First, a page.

Today, hackers are moving beyond their old techniques.

For many years, your security was based primarily on the computer/device you were using.

I do tell people that using an iPad/iPhone is the best computer security generally available. Chromebooks are next. A Mac is probably next. Then quite a bit less secure is Android. And very, very last is Windows, it is many orders of magnitude less safe.

I’ve written an article comparing security of various platforms in great detail here:

However, even if you are taking measures to be safe, you can still be hacked!

How? It’s called phishing, and basically it is fooling you into providing sensitive information such as your login/password, SSN, credit card number, etc.

Computer security will not protect you from this, so you need to be aware of the threat.

Here are three good rules to follow:

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OK, it has happened, one of my clients got hit by ransomware.

What is ransomware? It is a trojan (pretends to be one thing while it is another) that infects your computer, secretly and silently encrypting all your files in the background. When it is DONE encrypting your files, THEN IT DEMANDS A RANSOM TO GET THEM BACK!

How did it get infected? Through social engineering. What is that? Tricking you into opening an attached file, thinking it is one thing, when it is actually another (dangerous) thing.

Like an “innocent” looking PDF in some random email, like a “PDF” of a scanned image, or a UPS or FedEx bogus delivery notice, or a “bank” wire transfer notice. With a file name of, for example, innocent.pdf.exe - however, Windows, by default, HIDES that last extension (BAD MICROSOFT!), so all you see is “innocent.pdf” and maybe even a PDF icon (they added that in to the file). So you open the “pdf” and *boom* - YOU JUST LAUNCHED THE RANSOMWARE. 

You won’t notice anything in particular. It may actually open what looks like a PDF. BUT IN THE BACKGROUND, THE RANSOMWARE IS SEARCHING OUT ALL YOUR FILES AND SCRAMBLING THEM.

AFTER it is done encrypting your files, hours or days later, THEN it will demand the ransom!

Looking to be more secure on the Internet on your Windows computer?


Why? Because, unbelievably (but true) it installs its own web browser, Chromodo, and takes over as the default web browser, hijacks your DNS settings, replaces all web browser links to links to its flawed web browser, AND TURNS OFF ALL INTERNET SECURITY!

You read that right, it turns OFF security. It is a disaster.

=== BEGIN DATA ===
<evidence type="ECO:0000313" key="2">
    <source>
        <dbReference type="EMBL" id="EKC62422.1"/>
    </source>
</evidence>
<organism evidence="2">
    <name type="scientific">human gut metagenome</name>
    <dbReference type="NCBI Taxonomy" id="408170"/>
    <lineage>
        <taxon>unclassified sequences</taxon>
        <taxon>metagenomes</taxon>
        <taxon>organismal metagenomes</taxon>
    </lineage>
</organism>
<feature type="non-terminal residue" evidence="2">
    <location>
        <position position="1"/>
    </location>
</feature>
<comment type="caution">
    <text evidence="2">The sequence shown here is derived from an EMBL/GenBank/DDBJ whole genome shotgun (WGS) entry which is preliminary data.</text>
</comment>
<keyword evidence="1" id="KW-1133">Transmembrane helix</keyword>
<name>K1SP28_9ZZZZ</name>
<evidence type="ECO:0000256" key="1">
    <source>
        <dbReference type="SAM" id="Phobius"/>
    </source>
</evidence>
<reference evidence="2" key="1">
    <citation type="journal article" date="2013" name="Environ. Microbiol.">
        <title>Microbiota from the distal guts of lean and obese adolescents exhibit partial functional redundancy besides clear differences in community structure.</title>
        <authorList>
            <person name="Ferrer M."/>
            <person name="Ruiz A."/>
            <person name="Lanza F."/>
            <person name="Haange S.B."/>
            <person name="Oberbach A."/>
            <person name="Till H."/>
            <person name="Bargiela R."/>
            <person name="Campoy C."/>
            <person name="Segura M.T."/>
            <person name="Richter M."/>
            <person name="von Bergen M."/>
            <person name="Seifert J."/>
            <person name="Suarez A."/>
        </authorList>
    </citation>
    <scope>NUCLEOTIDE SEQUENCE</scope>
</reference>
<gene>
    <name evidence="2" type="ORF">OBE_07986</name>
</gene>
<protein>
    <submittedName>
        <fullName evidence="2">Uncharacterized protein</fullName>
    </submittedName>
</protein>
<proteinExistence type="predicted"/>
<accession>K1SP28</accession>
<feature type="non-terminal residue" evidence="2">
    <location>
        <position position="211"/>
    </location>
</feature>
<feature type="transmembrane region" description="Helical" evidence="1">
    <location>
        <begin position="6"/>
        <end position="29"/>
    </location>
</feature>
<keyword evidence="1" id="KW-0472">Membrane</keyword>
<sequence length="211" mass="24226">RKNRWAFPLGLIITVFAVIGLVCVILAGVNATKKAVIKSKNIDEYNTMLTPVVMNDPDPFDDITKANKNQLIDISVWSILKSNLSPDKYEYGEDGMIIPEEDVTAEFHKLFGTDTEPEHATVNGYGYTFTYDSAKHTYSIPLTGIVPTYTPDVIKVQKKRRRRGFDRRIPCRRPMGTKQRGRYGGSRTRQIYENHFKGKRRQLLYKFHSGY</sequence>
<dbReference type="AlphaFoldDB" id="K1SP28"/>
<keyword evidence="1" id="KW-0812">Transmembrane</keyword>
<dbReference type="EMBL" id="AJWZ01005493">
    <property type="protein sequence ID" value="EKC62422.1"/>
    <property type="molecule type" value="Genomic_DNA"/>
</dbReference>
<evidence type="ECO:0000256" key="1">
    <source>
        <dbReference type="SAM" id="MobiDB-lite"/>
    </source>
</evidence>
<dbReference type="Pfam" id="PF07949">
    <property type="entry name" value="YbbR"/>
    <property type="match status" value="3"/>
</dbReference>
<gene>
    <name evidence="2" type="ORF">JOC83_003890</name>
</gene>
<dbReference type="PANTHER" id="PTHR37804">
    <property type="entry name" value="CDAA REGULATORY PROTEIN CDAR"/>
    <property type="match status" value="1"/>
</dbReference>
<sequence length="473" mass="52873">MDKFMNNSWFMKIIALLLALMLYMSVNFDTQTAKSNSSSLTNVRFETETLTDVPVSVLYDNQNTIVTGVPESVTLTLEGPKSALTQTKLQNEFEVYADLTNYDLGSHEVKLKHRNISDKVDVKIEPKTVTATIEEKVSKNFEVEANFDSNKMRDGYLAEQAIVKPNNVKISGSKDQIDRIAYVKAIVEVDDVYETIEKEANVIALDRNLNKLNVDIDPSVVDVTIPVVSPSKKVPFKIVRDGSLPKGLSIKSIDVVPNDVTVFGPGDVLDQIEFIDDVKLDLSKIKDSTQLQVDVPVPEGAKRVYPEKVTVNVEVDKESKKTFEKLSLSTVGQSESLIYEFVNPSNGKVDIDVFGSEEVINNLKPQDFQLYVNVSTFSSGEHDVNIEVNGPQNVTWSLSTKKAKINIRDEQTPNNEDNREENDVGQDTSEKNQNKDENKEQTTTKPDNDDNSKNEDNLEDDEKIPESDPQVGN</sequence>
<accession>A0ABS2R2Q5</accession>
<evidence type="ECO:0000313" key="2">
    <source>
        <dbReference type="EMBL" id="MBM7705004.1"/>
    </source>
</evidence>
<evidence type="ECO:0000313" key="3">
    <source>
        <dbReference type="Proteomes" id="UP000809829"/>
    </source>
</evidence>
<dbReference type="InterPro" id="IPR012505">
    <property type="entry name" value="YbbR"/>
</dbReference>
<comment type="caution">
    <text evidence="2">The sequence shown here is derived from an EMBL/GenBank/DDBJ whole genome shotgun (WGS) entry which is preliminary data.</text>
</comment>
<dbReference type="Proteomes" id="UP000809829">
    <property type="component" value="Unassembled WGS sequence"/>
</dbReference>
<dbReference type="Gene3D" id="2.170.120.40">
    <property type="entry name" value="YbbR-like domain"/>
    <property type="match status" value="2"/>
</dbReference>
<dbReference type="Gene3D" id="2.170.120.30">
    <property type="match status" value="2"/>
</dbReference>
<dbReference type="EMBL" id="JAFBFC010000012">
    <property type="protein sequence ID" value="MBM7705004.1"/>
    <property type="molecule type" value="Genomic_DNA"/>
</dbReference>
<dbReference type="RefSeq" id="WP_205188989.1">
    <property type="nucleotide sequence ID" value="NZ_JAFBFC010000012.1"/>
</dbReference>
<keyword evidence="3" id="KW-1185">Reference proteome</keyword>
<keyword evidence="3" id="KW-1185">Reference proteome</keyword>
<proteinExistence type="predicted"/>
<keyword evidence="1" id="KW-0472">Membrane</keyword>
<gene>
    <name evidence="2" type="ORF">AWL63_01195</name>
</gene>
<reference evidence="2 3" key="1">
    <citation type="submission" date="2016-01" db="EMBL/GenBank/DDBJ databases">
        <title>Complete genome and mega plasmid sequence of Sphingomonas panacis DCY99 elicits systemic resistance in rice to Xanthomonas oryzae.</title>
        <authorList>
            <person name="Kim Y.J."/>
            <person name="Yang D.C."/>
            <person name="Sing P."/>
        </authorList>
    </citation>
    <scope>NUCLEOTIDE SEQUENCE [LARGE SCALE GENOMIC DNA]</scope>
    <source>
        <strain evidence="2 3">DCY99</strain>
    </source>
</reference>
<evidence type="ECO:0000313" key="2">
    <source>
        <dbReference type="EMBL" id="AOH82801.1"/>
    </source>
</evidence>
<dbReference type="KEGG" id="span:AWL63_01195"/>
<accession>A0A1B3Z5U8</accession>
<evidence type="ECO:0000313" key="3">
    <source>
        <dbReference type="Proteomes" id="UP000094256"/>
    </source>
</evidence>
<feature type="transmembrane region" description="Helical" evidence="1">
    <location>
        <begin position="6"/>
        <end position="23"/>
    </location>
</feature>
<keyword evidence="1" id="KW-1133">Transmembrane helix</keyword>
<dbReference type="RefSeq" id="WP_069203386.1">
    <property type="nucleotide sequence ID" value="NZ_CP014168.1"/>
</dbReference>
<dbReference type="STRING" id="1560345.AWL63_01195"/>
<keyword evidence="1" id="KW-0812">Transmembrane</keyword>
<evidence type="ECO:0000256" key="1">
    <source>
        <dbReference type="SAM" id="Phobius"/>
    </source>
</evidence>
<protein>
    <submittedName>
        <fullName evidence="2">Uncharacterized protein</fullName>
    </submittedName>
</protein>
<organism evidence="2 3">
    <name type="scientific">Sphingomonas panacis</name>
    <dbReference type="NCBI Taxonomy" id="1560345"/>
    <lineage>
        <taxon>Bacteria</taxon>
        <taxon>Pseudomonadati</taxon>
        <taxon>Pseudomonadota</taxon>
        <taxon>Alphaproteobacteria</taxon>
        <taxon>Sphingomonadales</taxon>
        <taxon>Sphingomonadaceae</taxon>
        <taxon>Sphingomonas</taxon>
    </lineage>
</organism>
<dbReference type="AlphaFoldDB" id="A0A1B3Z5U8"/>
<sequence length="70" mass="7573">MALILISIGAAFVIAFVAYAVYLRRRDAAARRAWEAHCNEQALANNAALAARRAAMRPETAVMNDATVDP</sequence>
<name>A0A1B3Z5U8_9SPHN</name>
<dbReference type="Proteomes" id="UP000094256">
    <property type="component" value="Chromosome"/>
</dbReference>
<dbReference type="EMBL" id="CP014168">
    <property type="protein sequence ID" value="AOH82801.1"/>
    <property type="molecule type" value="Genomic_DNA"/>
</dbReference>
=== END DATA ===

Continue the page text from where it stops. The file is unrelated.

Google has outed them for their foolishness, alerting the world of the dangers of their software.

I advise avoiding the "Security" suites altogether, as they cause more problems than they solve.

The best anti-virus: Bitdefender Free Edition

This is the one I recommend.

Read more:

Chromodo web browser is anything but secure, says Google - TWCN Tech News

Issue 704: Comodo: Comodo "Chromodo" Browser disables same origin policy, Effectively turning off web security.

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Mac OS X has had this for a while. Imagine your finger on the mouse scroll wheel like it is touching the screen, like on a tablet. Push your finger forward, and the content slides up. That is "natural" scrolling. Once you use it with a trackpad or phone or tablet, it is ingrained into your muscle memory everywhere...except with a mouse on Windows.


Yes, Windows has a trackpad setting to "invert" scrolling direction. But the setting to invert mouse scrolling to natural is not built-in to Windows, it is a hit-and-miss proposition, depending on the mouse driver from the vendor. Many PCs don't have it.


Here is the answer: X-Mouse Button Control


Some services are finally adding Two-Factor Authentication, which adds "something you have", a code, to your email address and password, to be able to login. This helps to keep your account more secure.


Now, Amazon is joining them!


Here is how to set it up:

Microsoft has finally followed the lead of Apple on their mobile devices and computers, and added a "Find My Device" function in the latest major update to Windows 10.

People are becoming more concerned about their privacy online, and rightfully so. Facebook released some controls over privacy settings some time ago, and now Google has done the same.

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